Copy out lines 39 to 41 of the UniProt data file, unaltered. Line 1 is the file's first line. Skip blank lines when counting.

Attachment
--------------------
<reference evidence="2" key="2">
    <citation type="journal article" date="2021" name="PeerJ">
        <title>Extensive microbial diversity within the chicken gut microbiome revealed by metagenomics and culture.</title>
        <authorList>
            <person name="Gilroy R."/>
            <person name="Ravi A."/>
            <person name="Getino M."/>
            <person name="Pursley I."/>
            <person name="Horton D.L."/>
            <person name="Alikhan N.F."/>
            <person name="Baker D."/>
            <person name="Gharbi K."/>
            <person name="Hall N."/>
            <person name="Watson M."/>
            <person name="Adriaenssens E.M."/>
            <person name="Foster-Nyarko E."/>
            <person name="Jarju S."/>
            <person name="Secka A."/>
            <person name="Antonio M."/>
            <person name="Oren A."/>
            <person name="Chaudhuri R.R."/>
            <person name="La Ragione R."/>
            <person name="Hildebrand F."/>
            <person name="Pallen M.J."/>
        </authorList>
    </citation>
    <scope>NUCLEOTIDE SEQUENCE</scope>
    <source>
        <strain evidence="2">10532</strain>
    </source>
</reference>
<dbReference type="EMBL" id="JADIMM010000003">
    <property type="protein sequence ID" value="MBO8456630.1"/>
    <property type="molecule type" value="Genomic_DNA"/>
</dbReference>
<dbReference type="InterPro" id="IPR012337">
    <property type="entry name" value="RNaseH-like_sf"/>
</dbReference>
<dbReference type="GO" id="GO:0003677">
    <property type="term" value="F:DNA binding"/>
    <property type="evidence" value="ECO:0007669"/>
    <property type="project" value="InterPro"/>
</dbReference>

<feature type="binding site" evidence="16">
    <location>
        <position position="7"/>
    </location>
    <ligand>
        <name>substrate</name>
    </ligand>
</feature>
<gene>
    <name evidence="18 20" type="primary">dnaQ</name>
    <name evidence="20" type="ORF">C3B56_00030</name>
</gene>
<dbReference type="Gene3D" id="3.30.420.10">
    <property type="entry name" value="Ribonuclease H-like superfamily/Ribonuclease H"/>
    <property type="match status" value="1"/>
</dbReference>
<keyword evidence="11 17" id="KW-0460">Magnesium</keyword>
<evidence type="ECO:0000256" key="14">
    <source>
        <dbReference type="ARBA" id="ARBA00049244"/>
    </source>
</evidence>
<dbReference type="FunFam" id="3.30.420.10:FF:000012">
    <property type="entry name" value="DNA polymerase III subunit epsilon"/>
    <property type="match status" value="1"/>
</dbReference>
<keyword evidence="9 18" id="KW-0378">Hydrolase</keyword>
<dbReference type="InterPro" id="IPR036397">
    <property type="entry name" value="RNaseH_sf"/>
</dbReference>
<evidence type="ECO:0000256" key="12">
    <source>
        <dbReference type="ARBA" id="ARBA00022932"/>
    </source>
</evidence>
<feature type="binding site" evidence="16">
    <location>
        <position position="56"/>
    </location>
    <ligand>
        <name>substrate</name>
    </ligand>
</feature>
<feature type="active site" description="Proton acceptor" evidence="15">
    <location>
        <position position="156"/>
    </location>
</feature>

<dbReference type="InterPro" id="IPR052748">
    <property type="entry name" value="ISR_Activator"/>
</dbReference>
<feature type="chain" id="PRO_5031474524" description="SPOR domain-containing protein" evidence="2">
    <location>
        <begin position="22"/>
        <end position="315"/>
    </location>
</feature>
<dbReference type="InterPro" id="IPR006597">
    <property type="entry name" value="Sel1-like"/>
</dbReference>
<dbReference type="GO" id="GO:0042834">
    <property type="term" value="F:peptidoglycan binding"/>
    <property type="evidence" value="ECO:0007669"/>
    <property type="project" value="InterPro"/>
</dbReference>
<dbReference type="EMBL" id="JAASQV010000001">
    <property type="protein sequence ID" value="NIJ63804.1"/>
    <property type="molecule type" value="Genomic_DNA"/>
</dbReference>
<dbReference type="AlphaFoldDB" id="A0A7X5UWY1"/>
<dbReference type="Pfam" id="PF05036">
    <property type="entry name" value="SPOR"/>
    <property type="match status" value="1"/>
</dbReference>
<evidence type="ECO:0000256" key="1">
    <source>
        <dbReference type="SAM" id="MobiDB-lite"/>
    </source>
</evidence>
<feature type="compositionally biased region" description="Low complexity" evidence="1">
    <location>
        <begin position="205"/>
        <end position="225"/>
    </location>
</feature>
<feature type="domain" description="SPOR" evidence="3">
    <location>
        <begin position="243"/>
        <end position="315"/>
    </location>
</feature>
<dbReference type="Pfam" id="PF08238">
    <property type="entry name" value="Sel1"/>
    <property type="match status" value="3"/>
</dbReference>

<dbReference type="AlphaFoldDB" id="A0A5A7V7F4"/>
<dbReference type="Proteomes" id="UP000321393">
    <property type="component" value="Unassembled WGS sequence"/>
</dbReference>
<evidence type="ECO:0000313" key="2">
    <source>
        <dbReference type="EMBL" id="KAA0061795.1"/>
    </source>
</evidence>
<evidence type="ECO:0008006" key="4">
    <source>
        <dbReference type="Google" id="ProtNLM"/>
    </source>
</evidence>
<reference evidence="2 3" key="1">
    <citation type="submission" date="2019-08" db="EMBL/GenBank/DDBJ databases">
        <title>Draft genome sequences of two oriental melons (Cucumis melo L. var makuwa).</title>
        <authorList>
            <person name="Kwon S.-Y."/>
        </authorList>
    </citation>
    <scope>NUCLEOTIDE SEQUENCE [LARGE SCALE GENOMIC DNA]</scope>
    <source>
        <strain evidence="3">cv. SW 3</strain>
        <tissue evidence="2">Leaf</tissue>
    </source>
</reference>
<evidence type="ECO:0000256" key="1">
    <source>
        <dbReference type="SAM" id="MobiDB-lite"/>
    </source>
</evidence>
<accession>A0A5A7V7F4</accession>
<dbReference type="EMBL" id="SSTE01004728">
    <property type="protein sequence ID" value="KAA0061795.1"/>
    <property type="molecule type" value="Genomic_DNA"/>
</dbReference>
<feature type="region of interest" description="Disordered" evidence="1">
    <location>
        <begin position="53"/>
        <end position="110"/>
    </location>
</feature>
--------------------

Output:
<dbReference type="GO" id="GO:0003677">
    <property type="term" value="F:DNA binding"/>
    <property type="evidence" value="ECO:0007669"/>